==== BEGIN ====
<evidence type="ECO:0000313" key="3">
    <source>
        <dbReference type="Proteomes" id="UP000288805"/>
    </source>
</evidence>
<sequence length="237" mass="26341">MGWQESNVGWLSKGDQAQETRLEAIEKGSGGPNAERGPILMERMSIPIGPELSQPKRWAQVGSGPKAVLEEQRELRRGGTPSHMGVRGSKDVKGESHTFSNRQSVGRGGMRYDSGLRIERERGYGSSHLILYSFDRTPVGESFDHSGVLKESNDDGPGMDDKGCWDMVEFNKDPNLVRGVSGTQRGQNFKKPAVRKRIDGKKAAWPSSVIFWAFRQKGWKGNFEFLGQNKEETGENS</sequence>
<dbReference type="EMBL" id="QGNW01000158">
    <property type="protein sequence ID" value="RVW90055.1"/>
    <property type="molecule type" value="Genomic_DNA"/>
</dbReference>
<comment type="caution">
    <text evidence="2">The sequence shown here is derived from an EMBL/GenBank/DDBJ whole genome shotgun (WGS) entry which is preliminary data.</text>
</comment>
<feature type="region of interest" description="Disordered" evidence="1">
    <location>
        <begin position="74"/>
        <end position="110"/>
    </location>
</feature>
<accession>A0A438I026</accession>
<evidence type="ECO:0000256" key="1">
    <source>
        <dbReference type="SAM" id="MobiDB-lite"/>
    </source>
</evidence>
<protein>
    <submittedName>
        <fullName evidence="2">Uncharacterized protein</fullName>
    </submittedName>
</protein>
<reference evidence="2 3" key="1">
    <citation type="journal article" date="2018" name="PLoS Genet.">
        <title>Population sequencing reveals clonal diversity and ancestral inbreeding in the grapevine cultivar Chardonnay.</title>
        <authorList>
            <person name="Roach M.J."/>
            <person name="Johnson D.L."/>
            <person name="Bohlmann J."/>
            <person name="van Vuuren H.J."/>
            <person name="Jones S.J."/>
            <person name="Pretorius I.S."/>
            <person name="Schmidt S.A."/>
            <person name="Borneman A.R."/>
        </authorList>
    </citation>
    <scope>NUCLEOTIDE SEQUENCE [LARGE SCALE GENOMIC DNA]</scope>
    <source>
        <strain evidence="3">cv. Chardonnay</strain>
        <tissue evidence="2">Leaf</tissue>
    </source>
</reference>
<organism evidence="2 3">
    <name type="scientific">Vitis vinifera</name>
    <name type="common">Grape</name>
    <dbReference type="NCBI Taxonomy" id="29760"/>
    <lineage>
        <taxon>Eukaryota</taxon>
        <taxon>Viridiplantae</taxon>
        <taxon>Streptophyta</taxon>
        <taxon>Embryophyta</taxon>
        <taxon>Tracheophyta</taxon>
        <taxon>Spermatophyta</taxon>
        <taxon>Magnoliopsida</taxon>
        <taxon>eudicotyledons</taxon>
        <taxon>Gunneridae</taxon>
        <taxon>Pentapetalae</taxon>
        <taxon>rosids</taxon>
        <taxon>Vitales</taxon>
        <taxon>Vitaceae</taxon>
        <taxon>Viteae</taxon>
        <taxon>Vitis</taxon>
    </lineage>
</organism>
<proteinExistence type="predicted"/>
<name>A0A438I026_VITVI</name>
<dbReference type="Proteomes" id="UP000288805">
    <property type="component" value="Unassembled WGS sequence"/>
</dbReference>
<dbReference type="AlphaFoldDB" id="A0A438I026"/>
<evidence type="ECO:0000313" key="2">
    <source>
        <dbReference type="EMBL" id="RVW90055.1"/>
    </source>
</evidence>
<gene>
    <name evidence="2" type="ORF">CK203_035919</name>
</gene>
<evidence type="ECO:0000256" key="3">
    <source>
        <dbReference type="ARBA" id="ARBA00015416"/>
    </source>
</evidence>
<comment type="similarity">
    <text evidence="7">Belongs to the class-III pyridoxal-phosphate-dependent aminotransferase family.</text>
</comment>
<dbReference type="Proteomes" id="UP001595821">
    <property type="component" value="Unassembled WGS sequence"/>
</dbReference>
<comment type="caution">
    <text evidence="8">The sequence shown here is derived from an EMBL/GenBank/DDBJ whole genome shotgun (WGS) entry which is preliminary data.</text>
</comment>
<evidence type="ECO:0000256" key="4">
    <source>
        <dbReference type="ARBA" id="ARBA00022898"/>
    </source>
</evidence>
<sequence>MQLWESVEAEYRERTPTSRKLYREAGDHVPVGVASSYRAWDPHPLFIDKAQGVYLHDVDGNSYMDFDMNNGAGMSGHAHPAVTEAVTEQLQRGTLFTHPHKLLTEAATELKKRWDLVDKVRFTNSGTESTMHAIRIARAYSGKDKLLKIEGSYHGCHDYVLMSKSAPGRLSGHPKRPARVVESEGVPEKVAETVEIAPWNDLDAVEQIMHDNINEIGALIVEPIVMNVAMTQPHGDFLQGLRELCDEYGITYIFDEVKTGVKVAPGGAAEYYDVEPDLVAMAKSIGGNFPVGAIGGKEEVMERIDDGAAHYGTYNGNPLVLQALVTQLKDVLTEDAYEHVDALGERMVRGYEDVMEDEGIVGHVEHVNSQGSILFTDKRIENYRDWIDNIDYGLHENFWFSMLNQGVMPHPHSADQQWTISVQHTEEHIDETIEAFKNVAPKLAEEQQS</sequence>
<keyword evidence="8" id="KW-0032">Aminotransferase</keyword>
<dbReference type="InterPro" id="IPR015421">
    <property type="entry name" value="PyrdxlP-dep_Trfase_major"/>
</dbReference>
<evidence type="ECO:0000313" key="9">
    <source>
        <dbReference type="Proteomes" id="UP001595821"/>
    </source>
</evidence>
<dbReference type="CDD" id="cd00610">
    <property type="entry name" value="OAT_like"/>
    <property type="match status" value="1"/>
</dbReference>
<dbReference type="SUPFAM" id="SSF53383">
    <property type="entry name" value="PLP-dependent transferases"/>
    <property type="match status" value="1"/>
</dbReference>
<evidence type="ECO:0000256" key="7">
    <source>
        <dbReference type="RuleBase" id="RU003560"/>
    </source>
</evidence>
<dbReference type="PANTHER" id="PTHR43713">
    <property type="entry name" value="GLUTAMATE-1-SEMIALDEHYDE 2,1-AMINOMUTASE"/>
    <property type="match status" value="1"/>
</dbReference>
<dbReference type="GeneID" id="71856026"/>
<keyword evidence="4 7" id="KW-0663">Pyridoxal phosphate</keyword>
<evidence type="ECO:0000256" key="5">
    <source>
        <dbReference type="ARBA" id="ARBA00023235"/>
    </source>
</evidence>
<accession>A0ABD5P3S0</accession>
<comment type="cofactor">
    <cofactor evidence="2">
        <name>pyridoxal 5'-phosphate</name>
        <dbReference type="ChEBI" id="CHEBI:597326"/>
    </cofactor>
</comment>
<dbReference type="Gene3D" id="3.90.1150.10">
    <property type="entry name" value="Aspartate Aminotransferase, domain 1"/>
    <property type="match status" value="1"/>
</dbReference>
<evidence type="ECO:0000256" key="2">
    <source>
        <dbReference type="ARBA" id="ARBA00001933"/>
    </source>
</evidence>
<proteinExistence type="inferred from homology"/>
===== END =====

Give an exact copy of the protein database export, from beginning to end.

<evidence type="ECO:0000313" key="3">
    <source>
        <dbReference type="Proteomes" id="UP000288805"/>
    </source>
</evidence>
<sequence length="237" mass="26341">MGWQESNVGWLSKGDQAQETRLEAIEKGSGGPNAERGPILMERMSIPIGPELSQPKRWAQVGSGPKAVLEEQRELRRGGTPSHMGVRGSKDVKGESHTFSNRQSVGRGGMRYDSGLRIERERGYGSSHLILYSFDRTPVGESFDHSGVLKESNDDGPGMDDKGCWDMVEFNKDPNLVRGVSGTQRGQNFKKPAVRKRIDGKKAAWPSSVIFWAFRQKGWKGNFEFLGQNKEETGENS</sequence>
<dbReference type="EMBL" id="QGNW01000158">
    <property type="protein sequence ID" value="RVW90055.1"/>
    <property type="molecule type" value="Genomic_DNA"/>
</dbReference>
<comment type="caution">
    <text evidence="2">The sequence shown here is derived from an EMBL/GenBank/DDBJ whole genome shotgun (WGS) entry which is preliminary data.</text>
</comment>
<feature type="region of interest" description="Disordered" evidence="1">
    <location>
        <begin position="74"/>
        <end position="110"/>
    </location>
</feature>
<accession>A0A438I026</accession>
<evidence type="ECO:0000256" key="1">
    <source>
        <dbReference type="SAM" id="MobiDB-lite"/>
    </source>
</evidence>
<protein>
    <submittedName>
        <fullName evidence="2">Uncharacterized protein</fullName>
    </submittedName>
</protein>
<reference evidence="2 3" key="1">
    <citation type="journal article" date="2018" name="PLoS Genet.">
        <title>Population sequencing reveals clonal diversity and ancestral inbreeding in the grapevine cultivar Chardonnay.</title>
        <authorList>
            <person name="Roach M.J."/>
            <person name="Johnson D.L."/>
            <person name="Bohlmann J."/>
            <person name="van Vuuren H.J."/>
            <person name="Jones S.J."/>
            <person name="Pretorius I.S."/>
            <person name="Schmidt S.A."/>
            <person name="Borneman A.R."/>
        </authorList>
    </citation>
    <scope>NUCLEOTIDE SEQUENCE [LARGE SCALE GENOMIC DNA]</scope>
    <source>
        <strain evidence="3">cv. Chardonnay</strain>
        <tissue evidence="2">Leaf</tissue>
    </source>
</reference>
<organism evidence="2 3">
    <name type="scientific">Vitis vinifera</name>
    <name type="common">Grape</name>
    <dbReference type="NCBI Taxonomy" id="29760"/>
    <lineage>
        <taxon>Eukaryota</taxon>
        <taxon>Viridiplantae</taxon>
        <taxon>Streptophyta</taxon>
        <taxon>Embryophyta</taxon>
        <taxon>Tracheophyta</taxon>
        <taxon>Spermatophyta</taxon>
        <taxon>Magnoliopsida</taxon>
        <taxon>eudicotyledons</taxon>
        <taxon>Gunneridae</taxon>
        <taxon>Pentapetalae</taxon>
        <taxon>rosids</taxon>
        <taxon>Vitales</taxon>
        <taxon>Vitaceae</taxon>
        <taxon>Viteae</taxon>
        <taxon>Vitis</taxon>
    </lineage>
</organism>
<proteinExistence type="predicted"/>
<name>A0A438I026_VITVI</name>
<dbReference type="Proteomes" id="UP000288805">
    <property type="component" value="Unassembled WGS sequence"/>
</dbReference>
<dbReference type="AlphaFoldDB" id="A0A438I026"/>
<evidence type="ECO:0000313" key="2">
    <source>
        <dbReference type="EMBL" id="RVW90055.1"/>
    </source>
</evidence>
<gene>
    <name evidence="2" type="ORF">CK203_035919</name>
</gene>
<evidence type="ECO:0000256" key="3">
    <source>
        <dbReference type="ARBA" id="ARBA00015416"/>
    </source>
</evidence>
<comment type="similarity">
    <text evidence="7">Belongs to the class-III pyridoxal-phosphate-dependent aminotransferase family.</text>
</comment>
<dbReference type="Proteomes" id="UP001595821">
    <property type="component" value="Unassembled WGS sequence"/>
</dbReference>
<comment type="caution">
    <text evidence="8">The sequence shown here is derived from an EMBL/GenBank/DDBJ whole genome shotgun (WGS) entry which is preliminary data.</text>
</comment>
<evidence type="ECO:0000256" key="4">
    <source>
        <dbReference type="ARBA" id="ARBA00022898"/>
    </source>
</evidence>
<sequence>MQLWESVEAEYRERTPTSRKLYREAGDHVPVGVASSYRAWDPHPLFIDKAQGVYLHDVDGNSYMDFDMNNGAGMSGHAHPAVTEAVTEQLQRGTLFTHPHKLLTEAATELKKRWDLVDKVRFTNSGTESTMHAIRIARAYSGKDKLLKIEGSYHGCHDYVLMSKSAPGRLSGHPKRPARVVESEGVPEKVAETVEIAPWNDLDAVEQIMHDNINEIGALIVEPIVMNVAMTQPHGDFLQGLRELCDEYGITYIFDEVKTGVKVAPGGAAEYYDVEPDLVAMAKSIGGNFPVGAIGGKEEVMERIDDGAAHYGTYNGNPLVLQALVTQLKDVLTEDAYEHVDALGERMVRGYEDVMEDEGIVGHVEHVNSQGSILFTDKRIENYRDWIDNIDYGLHENFWFSMLNQGVMPHPHSADQQWTISVQHTEEHIDETIEAFKNVAPKLAEEQQS</sequence>
<keyword evidence="8" id="KW-0032">Aminotransferase</keyword>
<dbReference type="InterPro" id="IPR015421">
    <property type="entry name" value="PyrdxlP-dep_Trfase_major"/>
</dbReference>
<evidence type="ECO:0000313" key="9">
    <source>
        <dbReference type="Proteomes" id="UP001595821"/>
    </source>
</evidence>
<dbReference type="CDD" id="cd00610">
    <property type="entry name" value="OAT_like"/>
    <property type="match status" value="1"/>
</dbReference>
<dbReference type="SUPFAM" id="SSF53383">
    <property type="entry name" value="PLP-dependent transferases"/>
    <property type="match status" value="1"/>
</dbReference>
<evidence type="ECO:0000256" key="7">
    <source>
        <dbReference type="RuleBase" id="RU003560"/>
    </source>
</evidence>
<dbReference type="PANTHER" id="PTHR43713">
    <property type="entry name" value="GLUTAMATE-1-SEMIALDEHYDE 2,1-AMINOMUTASE"/>
    <property type="match status" value="1"/>
</dbReference>
<dbReference type="GeneID" id="71856026"/>
<keyword evidence="4 7" id="KW-0663">Pyridoxal phosphate</keyword>
<evidence type="ECO:0000256" key="5">
    <source>
        <dbReference type="ARBA" id="ARBA00023235"/>
    </source>
</evidence>
<accession>A0ABD5P3S0</accession>
<comment type="cofactor">
    <cofactor evidence="2">
        <name>pyridoxal 5'-phosphate</name>
        <dbReference type="ChEBI" id="CHEBI:597326"/>
    </cofactor>
</comment>
<dbReference type="Gene3D" id="3.90.1150.10">
    <property type="entry name" value="Aspartate Aminotransferase, domain 1"/>
    <property type="match status" value="1"/>
</dbReference>
<evidence type="ECO:0000256" key="2">
    <source>
        <dbReference type="ARBA" id="ARBA00001933"/>
    </source>
</evidence>
<proteinExistence type="inferred from homology"/>